Not Teaching Moby-Dick

By Mike Everton

September 15, 2016

Maybe it’s the whale kitsch that litters my office—gifts from students who read Moby-Dick in one of my classes—or maybe it’s that random students regularly find their way to my office with book in hand that make me think I’ve taught Moby-Dick more than I have. But I did the math just now, and it turns out that I’ve taught Herman Melville’s big stab at the big whale only five times in my career. I was surprised. Just as Ishmael, his narrator, suffers from (among other things) endless visions of the whale, students suffer from endless visions of reading the book, and I suffer from endless visions of teaching it, even though, it seems, I seldom do.

Don’t get me wrong: I teach Melville a lot. I specialize in nineteenth-century American literature, after all, so he frequently finds his way into my classes, just usually not in the form of Moby-Dick. Instead it’s his other novels, short stories, and poetry. I’m good with that. I love introducing students to Melville’s less-read books (all hail The Confidence-Man and Pierre) and any day I get to proselytize his poetry is a good day in my book.

That last line’s a doozy—vintage Melville, dabbling in the fetching only to stab it in the back. But as much as this poem, “The Enviable Isles,” has to say, and as beautifully as it says it, Moby-Dick is, well, Moby-Dick, and students want a crack at it, and they want it in university. The problem is that, for lots of reasons, I can’t teach it this year. Instead, I’m going to share it. 

Last Spring, I taught a big class full of big brains. (That’s a shout out to you, Spring 2016 Engl. 347.) Some of those brains knew I teach a 400-level Melville class in which we do Moby-Dick over five weeks, though I haven’t offered it for a few years, and I won’t be able to again until most of the students have graduated SFU. Talking with one of the students during the semester, I mentioned that I’d once run a reading group on Moby-Dick. It was in 2004, in Florida, where I was one year out of grad school and one year into my first academic job. Four students and I met weekly for 15 weeks to make our way slowly through this book I hadn’t yet had the guts to bring into my classroom. (Hello out there, Carly, Jenn, Lili, and Shawn.) The experience was—in a word that doesn’t do it justice—lovely. No writing. No outside reading. No lectures. No grades. No expectations. No credit. Just us and Ishmael’s “wonder-world,” complete with devils and farts and cuddly cannibals and drowning boys and Ahab and unfired rifles and cowards and coffin buoys and spirit spouts and imagined islands that populate real maps like ghosts in people’s heads.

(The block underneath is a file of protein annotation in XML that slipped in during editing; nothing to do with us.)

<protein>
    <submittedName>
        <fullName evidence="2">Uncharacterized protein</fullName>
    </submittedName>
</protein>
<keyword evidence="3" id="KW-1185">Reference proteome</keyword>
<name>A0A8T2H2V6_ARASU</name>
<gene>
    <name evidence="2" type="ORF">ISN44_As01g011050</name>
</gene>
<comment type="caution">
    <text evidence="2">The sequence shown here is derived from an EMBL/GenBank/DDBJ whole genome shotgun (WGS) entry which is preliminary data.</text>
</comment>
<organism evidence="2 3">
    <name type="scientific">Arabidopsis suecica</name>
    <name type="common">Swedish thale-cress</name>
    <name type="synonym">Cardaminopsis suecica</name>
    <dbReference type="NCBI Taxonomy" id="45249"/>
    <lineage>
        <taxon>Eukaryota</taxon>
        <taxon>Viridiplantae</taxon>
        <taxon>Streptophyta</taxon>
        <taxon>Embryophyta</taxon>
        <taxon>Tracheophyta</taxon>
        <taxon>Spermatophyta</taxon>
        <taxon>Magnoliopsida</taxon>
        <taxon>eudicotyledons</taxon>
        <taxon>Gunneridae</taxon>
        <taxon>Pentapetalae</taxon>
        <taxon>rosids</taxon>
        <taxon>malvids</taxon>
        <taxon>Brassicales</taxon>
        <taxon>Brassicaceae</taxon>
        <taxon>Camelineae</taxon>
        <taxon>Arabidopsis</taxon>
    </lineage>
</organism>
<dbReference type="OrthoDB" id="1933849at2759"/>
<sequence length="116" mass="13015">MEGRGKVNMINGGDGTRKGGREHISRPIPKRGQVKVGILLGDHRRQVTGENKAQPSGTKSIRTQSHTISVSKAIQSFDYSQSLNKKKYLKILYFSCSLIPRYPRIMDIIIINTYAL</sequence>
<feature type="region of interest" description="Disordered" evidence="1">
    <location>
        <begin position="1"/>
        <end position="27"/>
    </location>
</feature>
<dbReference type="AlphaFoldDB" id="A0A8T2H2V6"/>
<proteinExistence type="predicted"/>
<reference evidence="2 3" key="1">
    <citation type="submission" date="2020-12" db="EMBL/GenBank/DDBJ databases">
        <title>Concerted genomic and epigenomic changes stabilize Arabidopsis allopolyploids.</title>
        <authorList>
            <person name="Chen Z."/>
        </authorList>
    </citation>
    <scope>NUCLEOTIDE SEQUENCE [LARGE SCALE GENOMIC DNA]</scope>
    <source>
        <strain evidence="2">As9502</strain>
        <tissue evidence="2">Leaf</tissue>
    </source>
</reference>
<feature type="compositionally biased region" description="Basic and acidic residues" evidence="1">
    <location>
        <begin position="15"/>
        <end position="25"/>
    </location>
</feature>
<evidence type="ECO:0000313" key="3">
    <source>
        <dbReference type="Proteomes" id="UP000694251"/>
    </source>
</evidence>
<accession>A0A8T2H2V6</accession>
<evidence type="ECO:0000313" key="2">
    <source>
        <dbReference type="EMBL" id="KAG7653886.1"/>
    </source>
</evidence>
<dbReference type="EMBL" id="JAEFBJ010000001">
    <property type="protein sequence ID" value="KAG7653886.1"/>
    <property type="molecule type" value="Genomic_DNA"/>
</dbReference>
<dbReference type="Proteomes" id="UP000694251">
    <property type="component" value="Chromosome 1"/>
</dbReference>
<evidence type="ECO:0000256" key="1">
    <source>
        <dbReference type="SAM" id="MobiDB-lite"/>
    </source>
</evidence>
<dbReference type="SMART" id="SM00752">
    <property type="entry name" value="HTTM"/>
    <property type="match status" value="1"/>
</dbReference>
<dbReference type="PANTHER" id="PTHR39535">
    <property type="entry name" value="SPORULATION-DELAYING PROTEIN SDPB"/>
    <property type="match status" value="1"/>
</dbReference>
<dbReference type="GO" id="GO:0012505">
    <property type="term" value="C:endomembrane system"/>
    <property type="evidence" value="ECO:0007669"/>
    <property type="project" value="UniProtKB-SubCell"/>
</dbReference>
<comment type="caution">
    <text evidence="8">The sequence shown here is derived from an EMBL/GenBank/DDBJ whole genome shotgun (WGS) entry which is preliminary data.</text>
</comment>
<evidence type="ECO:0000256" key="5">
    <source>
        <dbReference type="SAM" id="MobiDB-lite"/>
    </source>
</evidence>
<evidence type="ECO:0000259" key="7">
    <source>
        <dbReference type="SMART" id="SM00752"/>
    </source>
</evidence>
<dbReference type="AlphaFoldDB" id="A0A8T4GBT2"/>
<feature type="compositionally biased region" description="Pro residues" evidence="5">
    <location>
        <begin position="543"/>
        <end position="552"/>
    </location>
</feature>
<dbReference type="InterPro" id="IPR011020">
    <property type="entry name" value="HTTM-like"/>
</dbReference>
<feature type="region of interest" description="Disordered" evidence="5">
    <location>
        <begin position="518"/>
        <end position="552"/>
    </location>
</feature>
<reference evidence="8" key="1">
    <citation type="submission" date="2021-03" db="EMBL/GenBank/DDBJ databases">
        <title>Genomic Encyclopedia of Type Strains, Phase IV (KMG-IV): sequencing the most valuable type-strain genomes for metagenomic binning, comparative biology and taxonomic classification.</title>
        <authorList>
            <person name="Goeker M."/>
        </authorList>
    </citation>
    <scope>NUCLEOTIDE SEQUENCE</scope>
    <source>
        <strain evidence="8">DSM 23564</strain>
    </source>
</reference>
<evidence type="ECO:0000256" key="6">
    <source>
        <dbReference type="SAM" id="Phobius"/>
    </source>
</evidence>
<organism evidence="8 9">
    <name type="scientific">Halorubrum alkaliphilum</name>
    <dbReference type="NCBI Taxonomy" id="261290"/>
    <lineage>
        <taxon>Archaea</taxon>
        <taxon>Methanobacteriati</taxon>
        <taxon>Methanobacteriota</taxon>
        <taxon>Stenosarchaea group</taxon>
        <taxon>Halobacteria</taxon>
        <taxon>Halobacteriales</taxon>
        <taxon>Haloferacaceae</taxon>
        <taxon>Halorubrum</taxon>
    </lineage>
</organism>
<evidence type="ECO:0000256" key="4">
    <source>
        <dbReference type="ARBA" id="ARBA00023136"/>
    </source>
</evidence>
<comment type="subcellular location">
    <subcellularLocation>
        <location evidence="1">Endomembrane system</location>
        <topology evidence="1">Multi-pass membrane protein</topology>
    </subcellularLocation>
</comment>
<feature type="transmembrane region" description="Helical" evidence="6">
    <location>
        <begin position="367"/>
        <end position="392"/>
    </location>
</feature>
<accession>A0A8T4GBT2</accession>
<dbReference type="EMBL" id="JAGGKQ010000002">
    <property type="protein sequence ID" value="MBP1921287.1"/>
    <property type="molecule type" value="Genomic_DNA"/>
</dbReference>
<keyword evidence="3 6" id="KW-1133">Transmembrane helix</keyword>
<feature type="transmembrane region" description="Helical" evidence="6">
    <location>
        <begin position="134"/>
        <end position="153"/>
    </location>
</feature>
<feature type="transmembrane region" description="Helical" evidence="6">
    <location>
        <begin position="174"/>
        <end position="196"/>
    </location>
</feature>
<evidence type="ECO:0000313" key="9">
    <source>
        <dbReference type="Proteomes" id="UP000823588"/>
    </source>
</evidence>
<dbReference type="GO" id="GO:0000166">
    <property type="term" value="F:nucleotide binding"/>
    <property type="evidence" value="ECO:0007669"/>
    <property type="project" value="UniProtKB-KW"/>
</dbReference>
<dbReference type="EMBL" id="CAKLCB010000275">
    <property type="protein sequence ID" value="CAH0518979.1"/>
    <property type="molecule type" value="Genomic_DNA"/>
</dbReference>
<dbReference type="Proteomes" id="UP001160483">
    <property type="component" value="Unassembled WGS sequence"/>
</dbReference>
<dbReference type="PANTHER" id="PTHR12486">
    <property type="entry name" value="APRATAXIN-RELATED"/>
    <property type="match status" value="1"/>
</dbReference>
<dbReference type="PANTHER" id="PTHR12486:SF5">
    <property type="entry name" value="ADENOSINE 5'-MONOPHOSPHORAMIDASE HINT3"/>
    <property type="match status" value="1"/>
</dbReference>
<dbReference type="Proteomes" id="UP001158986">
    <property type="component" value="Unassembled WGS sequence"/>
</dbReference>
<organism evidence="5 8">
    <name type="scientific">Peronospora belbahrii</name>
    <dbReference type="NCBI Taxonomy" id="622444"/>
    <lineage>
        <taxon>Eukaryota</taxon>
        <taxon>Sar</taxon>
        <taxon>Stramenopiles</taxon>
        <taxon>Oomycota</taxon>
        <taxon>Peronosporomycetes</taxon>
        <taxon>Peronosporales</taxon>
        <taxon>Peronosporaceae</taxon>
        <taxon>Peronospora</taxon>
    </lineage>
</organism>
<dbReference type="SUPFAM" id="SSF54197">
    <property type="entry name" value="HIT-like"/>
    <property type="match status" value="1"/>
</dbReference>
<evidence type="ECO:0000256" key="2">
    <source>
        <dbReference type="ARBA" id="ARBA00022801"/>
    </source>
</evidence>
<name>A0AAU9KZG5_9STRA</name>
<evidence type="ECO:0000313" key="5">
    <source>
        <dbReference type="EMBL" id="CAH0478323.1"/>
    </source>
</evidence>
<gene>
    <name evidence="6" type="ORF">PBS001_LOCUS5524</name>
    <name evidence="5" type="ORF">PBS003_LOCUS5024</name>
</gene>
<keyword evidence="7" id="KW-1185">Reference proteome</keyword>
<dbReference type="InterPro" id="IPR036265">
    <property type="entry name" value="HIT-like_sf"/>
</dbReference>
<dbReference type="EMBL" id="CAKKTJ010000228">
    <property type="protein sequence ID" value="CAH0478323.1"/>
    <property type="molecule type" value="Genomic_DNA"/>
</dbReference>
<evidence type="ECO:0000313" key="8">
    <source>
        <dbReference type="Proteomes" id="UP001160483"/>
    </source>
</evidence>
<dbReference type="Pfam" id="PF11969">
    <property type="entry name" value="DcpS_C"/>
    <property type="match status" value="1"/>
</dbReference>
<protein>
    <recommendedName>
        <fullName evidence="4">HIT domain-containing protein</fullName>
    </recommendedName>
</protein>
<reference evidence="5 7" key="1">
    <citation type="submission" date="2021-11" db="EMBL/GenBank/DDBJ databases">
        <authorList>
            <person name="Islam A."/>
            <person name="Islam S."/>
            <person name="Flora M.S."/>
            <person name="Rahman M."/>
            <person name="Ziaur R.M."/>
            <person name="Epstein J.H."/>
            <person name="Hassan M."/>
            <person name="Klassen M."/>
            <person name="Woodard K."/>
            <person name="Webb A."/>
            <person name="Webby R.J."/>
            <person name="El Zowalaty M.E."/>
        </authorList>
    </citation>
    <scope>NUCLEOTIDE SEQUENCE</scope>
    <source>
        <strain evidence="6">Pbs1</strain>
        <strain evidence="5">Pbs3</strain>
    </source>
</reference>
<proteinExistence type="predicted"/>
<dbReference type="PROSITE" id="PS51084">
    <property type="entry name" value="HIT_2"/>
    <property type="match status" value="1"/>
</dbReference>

Rockwell Kent woodcut from the 1930 Lakeside Press edition of Moby-Dick. Recent Penguin and Modern Library editions reprint Kent’s famous images.

Being a professor isn’t the hardest job in the world, but it’s busier than many realize. This Fall, for me, much of that busyness will come from an administrative post, a post that will largely keep me out of the regular classroom. That fact, combined with the fact that I have some great students who want the chance to share a great book, means that it’s 2004 all over again, only with more people round the table. Should be fun, even if it means I don’t get to telegraph menacing looks when it turns out they haven’t done the legwork to understand the allusion in Chapter 89 to the Mexican-American War of 1846-48 or spent hours trying to figure out Chapter 35’s “Descartian vorticies” or charted the dimensions of God’s skeleton. For someone who enjoys the occasional menacing look, this will be tough, but I guess I can keep my brow at bay for a semester. It’s not about legwork. It’s about reading and talking.

Unfortunately, by the way, we’re full up. Word of mouth spreads fast, and it filled the available seats in our little room before I could announce the group openly. But if it goes as well as last time maybe I'll do it again. My admin post will last a few years, and I’m going to need people with whom I can share books like this. Be on the lookout. 

Michael Everton studies eighteenth- and nineteenth-century American literature and book history with a focus on authorship, publishing, intellectual property, ethics, and economics. He is the editor of Herman Melville’s Billy Budd, Sailor (An Inside Narrative) (Broadview, 2016) and the author of The Grand Chorus of Complaint: Authors and the Business Ethics of American Publishing (Oxford UP, 2011), an account of the moral economies of U.S. literary  production between 1776 and 1870. Current research includes a new book, Honour among Thieves: Intellectual Property outside the Law, a study of the “negative space” of Victorian American copyright law and the norms governing that space, and an article on the literary historiography of seventeenth-century New England witchcraft. He is chair of the undergraduate program.